men before he was five years old. One incident tells how

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"Good," Parabere assented, with the utmost coolness. "Why not? Let us do it."

men before he was five years old. One incident tells how

We went in, and in a moment the orders were given, and, the men being charged to be silent and to make as little noise as possible over the work, we had every hope of accomplishing it undetected. To go out into the road and raise and replace the shattered gate would have been too bold a step. We contented ourselves, therefore, with removing four great baulks of timber from the one gate to the other, and placing them across the gap in such a manner that, being supported by large stones, they formed a pretty high barrier. To these, at Boisrueil's suggestion, were added three doors which we forced from their hinges in the house, and behind the whole, to cover our retreat the better, we tethered six sumpter horses in two lines.

men before he was five years old. One incident tells how

It remained only to unbar the rear gate and see that it opened easily. This being done, as we had done all the rest, stealthily and in darkness, and by men who dared not speak above a whisper, I gave the word to hang the male prisoner and gag and bind the woman. Colet undertook these duties, and with a grim humour of his own hung the rascally host on the threshold where the brigands must run against him when they entered. Then I directed every man to saddle and bridle his nag and stand by it, and so we waited with what patience we might for the DENOUEMENT.

men before he was five years old. One incident tells how

It seemed very long in coming, yet when it did, what with the restless movements of the horses and the melancholy murmur of the stream, it well-nigh took us by surprise. It was Boisrueil who touched my sleeve and made me aware of a low trampling on the road outside, a sound that had scarcely become clearly audible before it ceased. I judged that the moment was come, and passed the word in a whisper to open the gates. Unfortunately, they creaked, and I feared for a moment that I had been premature; but before they were more than ajar a harsh whistle startled the silence, a flare blazed up on the road, and a voice cried to charge.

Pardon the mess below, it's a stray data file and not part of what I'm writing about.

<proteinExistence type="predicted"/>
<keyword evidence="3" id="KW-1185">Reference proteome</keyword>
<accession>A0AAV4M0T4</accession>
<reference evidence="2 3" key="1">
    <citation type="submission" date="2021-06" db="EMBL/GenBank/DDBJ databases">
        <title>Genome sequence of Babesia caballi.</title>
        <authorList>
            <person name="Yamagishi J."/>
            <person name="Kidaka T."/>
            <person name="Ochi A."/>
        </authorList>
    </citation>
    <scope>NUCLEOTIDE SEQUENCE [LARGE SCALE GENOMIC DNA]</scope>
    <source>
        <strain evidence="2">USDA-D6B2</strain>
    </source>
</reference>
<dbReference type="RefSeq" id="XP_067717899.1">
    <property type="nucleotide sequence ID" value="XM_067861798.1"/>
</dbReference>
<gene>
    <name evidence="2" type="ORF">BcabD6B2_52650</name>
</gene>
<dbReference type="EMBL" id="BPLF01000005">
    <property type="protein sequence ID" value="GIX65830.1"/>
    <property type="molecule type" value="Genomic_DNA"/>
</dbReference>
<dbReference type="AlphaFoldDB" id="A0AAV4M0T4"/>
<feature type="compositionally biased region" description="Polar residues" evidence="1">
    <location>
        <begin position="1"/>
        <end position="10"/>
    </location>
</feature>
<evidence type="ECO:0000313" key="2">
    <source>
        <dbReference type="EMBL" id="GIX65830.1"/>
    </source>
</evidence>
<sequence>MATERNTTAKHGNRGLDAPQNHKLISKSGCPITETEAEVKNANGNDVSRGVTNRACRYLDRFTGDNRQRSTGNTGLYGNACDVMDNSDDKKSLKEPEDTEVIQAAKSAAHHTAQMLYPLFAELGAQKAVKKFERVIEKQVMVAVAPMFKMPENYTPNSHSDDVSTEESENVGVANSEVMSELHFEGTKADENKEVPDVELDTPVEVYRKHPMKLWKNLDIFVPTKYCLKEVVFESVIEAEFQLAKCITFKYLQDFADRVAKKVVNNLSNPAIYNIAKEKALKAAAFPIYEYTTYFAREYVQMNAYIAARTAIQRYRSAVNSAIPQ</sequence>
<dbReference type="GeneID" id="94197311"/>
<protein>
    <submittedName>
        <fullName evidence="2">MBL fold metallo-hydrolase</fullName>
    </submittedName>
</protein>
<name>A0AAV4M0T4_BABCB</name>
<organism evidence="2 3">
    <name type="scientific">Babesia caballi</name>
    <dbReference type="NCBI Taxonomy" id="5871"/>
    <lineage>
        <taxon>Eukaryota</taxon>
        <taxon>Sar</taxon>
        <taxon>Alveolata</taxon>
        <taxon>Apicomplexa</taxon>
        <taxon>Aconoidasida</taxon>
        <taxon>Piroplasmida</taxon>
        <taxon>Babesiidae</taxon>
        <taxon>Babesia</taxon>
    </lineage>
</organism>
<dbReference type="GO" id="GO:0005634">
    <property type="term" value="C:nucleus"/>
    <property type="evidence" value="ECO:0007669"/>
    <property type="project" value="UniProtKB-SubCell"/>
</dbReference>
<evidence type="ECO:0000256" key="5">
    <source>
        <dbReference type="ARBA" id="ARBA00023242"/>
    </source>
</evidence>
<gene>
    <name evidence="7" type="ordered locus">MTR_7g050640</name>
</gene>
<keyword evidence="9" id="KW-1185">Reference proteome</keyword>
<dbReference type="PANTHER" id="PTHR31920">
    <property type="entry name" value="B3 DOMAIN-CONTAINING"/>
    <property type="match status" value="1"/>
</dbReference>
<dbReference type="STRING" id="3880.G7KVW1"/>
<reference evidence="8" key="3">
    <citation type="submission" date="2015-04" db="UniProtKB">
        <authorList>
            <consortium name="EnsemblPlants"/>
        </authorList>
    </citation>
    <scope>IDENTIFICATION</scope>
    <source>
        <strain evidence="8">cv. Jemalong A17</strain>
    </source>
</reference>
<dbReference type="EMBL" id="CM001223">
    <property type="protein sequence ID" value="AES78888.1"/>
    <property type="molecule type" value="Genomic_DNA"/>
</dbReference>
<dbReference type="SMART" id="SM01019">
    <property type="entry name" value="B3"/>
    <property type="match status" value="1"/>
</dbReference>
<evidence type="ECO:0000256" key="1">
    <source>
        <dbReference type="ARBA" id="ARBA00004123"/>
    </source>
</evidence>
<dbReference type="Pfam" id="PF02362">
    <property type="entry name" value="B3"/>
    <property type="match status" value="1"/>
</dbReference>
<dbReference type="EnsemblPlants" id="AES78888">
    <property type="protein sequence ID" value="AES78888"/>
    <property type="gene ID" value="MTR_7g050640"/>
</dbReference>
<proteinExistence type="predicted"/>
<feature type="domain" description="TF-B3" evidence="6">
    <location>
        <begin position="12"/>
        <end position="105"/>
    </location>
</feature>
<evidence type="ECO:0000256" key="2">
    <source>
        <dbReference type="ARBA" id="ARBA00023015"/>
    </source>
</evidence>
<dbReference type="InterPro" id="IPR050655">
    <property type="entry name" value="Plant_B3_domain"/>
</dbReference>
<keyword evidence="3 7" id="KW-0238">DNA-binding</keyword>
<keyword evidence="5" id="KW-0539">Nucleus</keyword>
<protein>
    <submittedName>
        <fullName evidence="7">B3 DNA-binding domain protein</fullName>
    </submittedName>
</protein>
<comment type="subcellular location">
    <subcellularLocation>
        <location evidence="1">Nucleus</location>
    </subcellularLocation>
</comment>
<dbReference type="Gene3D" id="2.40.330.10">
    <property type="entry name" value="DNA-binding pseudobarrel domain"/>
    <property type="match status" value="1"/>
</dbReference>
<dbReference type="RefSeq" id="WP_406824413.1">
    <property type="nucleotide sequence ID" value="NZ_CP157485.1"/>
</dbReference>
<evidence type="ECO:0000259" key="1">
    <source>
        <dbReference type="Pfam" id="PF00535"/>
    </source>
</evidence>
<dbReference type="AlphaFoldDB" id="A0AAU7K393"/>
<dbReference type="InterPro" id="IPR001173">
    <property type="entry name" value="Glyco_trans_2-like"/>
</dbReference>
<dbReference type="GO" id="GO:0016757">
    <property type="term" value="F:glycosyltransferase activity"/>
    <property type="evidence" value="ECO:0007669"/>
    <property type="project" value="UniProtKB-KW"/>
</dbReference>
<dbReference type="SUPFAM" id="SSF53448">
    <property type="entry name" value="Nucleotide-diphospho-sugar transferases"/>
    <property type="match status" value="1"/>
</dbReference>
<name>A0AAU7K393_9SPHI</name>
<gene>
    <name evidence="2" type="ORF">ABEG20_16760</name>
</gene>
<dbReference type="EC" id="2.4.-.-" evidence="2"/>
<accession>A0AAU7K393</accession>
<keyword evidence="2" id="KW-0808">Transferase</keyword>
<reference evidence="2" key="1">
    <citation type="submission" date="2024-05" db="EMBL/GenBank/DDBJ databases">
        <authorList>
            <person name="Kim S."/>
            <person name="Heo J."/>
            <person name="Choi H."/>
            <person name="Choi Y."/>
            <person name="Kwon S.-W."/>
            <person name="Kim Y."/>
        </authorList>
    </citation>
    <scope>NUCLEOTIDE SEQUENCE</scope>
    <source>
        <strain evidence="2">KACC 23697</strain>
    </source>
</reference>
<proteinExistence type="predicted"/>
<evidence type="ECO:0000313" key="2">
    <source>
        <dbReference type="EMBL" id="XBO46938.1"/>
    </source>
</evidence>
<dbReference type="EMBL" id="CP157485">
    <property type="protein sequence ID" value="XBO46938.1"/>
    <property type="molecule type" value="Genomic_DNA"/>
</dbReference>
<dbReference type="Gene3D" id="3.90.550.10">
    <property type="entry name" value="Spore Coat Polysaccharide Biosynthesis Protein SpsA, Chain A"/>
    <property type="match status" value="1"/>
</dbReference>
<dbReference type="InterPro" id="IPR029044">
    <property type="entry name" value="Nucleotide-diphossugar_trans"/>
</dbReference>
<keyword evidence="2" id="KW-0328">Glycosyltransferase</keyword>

On the instant the ground shook under the assailants' rush, but the barricade, which doubtless took the rogues by surprise, brought them to a sudden stop, and gave us time to file out. The heavy rain which was failing served to cover our movements almost as well as the baggage horses which we had posted for the purpose; while we ran the less risk, inasmuch as the flare they had kindled lit up the upper part of the house but left the courtyard in perfect darkness.

Naturally, once outside, we did not linger to see what happened, but, filing in a line and like ghosts up the bank of the stream, were glad to hit on the road a hundred and fifty paces away, where it entered the gorge. Here, where it was as dark as pitch, we whipped our horses into a canter and made a good pace for half a league, then, drawing rein, let our horses trot until the league was out. By that time we were through the gorge, and I gave the word to pull up, that we might listen and learn whether we were pursued. Before the order had quite brought us to a standstill, however, two figures on a sudden rose out of the darkness before us and barred the way. I was riding in the front rank, abreast of Parabere and La Font, and I had just time to lay my hand on a pistol when one of the figures spoke.

"Well, M. le Capitaine, what luck?" he cried, advancing, and drawing rein to turn with us.

I saw his mistake, and, raising my hand to check those behind, muttered in my beard that all had gone well.

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